LATEST ADDITIONS

Anton van Beek  |  Sep 30, 2011  |  0 comments

While Terminator 2 might have introduced audiences around the world to the possibilities of computer-generated effects, it was Steven Spielberg’s 1993 smash Jurassic Park that truly revolutionised cinema. Seamlessly mixing CG visuals and life-size models, this bigscreen adaptation of Michael Crichton’s sci-fi bestseller convinced audiences around the world that dinosaurs walked still walked the Earth, and in the process transformed the visual effects industry almost overnight. And while the film itself suffers by comparison to Crichton’s darker novel (and some of the dinosaur info is extremely suspect – not least the oversized Velociraptors), taken on its own right, it’s an entertaining thrill ride full of wonder and terrific dinosaur effects.

Anton van Beek  |  Sep 23, 2011  |  0 comments

Dystopian, Blade Runner-esque futures are ten-a-penny in videogames. So it's hard not to feel a little jaded when yet another title turns up promising to take you into a perpetually overcast near-future version of our world, populated by sinister big-business types and shadowy conspiracies. But it's worth remembering that the original Deus Ex set the benchmark for the action-role-playing-game genre when it hit the PC at the turn of the Millennium. And, remarkably, this third entry in the series manages to match, if not top that lofty achievement.

Anton van Beek  |  Sep 19, 2011  |  0 comments

As far as movie taglines go ‘Inner city vs outer space’ is pretty damn snappy. Incredibly comedian-turned-filmmaker Joe Cornish has delivered a debut movie that more than lives up to it. 

Anton van Beek  |  Sep 16, 2011  |  0 comments

The undisputed king of the Biblical epics, William Wyler’s Ben-Hur may have turned 50 a couple of years ago, but it remains as fresh, exciting and spectacular as ever. Charlton Heston’s son Francis sums the film’s success up best in one of the accompanying extras, saying, ‘Ben-Hur, in a sense, I think was the first modern epic. It was realistic. It was, at times, gruesome. It had characters with flaws in them. It was complex. It was character driven-not event-driven’. And the film’s lasting impact can be felt across the past half-century of cinema, from the films of David Lean to The Phantom Menace’s pod race.

Mark Craven  |  Sep 15, 2011  |  0 comments

There's certainly no shortage of racing games around these days, nor any shortage of sub-par games based on existing movie properties. Which is why I was initially rather wary of trying out this latest offering from Disney Interactive. Given the rather lacklustre nature of the film it was based on (easily Pixar's worst to date) and the stiff competition from other console racers vying for gamers' attention I figured the best I could hope for would be something to could recommend to undemanding children. How wrong I was...

Anton van Beek  |  Sep 12, 2011  |  0 comments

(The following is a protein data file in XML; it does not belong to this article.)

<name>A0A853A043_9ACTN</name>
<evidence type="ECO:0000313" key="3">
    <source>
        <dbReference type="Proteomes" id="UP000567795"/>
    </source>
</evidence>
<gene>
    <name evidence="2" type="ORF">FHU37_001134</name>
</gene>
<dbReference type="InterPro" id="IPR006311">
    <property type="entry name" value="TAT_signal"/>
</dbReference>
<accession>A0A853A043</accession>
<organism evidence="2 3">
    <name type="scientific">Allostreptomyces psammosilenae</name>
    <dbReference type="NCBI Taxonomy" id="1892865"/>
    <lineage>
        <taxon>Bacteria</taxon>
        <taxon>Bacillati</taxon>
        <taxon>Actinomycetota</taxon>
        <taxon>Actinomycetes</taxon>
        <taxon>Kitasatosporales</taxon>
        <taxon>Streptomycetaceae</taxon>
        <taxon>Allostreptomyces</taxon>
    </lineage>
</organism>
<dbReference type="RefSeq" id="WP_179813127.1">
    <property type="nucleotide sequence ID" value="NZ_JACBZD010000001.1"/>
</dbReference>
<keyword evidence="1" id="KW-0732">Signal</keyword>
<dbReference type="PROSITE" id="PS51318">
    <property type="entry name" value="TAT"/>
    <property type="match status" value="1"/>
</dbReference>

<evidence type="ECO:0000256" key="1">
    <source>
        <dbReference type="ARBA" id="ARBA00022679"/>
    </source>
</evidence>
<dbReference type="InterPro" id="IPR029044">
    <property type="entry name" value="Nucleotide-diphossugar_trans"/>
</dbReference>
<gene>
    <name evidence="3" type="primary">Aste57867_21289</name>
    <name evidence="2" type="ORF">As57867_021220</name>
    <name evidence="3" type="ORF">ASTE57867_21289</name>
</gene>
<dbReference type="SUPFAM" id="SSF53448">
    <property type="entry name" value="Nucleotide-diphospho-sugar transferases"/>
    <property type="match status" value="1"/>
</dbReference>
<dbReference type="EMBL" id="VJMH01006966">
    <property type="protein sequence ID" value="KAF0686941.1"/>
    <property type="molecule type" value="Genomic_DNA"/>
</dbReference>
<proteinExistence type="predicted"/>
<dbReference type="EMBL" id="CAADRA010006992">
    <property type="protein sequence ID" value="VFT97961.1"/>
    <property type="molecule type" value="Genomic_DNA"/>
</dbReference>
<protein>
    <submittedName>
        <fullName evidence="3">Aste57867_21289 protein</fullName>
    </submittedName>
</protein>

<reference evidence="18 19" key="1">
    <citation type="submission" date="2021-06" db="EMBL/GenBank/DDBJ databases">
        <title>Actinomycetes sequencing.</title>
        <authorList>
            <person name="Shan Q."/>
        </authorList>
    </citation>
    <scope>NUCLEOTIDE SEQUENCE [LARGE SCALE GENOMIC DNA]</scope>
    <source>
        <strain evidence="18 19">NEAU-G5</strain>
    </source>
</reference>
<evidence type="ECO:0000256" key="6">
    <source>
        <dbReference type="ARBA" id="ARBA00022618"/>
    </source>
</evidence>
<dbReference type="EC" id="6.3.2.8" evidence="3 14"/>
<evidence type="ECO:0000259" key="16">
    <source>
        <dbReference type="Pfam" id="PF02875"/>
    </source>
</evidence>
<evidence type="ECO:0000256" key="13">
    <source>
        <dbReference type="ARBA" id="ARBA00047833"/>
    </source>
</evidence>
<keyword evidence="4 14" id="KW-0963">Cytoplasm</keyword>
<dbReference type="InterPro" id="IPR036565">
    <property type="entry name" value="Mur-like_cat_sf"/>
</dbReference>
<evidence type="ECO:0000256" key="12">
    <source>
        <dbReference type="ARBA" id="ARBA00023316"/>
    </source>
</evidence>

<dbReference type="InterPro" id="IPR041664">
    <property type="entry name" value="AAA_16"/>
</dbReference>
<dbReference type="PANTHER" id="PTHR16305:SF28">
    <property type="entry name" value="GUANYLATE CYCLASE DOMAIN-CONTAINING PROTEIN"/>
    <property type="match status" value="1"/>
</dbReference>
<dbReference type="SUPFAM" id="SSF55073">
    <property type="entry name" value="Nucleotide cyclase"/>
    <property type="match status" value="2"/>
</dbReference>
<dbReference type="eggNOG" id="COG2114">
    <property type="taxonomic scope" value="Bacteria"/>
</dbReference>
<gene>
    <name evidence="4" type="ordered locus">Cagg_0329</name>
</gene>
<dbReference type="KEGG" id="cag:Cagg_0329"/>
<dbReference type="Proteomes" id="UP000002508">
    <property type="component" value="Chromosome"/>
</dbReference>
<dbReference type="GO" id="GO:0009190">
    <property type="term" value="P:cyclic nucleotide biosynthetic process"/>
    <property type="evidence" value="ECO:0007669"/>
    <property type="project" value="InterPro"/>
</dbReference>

George Lucas' space opera is arguably the defining event in modern cinema - one that reshaped Hollywood the films it produces. As such, it's pretty much unthinkable that anybody visiting this website isn't already incredibly familiar with the films (albeit, maybe not the fan-baiting, re-tweaked versions Lucas has prepared for this release). As such, it seems like there's very little point in going over them in any great depth. So let's quickly breeze through this bit, before getting stuck into the really juicy stuff about this Blu-ray boxset...

Anton van Beek  |  Sep 12, 2011  |  0 comments

While it’s a long way from the abject disaster that was At World’s End, this fourth Pirates of the Caribbean flick proves that the franchise still has a long way to go before it can re-capture the spirit of the original film.

Anton van Beek  |  Sep 05, 2011  |  0 comments

Is Japanese cinema’s enfant terrible finally growing up? To be honest, probably not. But 13 Assassins is undoubtedly Takashi (Audition, Ichi the Killer) Miike’s most assured and most mainstream film to date.

Anton van Beek  |  Sep 05, 2011  |  0 comments

If the 1980s were truly the decade of excess, then no film better encapsulates that than Scarface. With a script by Oliver Stone, direction by Brian De Palma and a barnstorming central performance by Al Pacino, this loose remake of Howard Hawks’ acclaimed 1930s gangster film is anything but subtle as it plays out the almost Shakespearean tragedy of Tony Montana, a small-time hood from Cuba who arrives in Florida with dreams of making it big, only to end up self-destructing under the weight of his ego, a mountain of cocaine and some rather odd feelings for his sister. Great stuff.

Anton van Beek  |  Sep 03, 2011  |  0 comments

Taking its inspiration from Jewish religious work the Book of Enoch, this unusual videogame charts the adventures of Noah's great-grandfather Enoch on a Heaven-sent quest to save the world from seven fallen angels.

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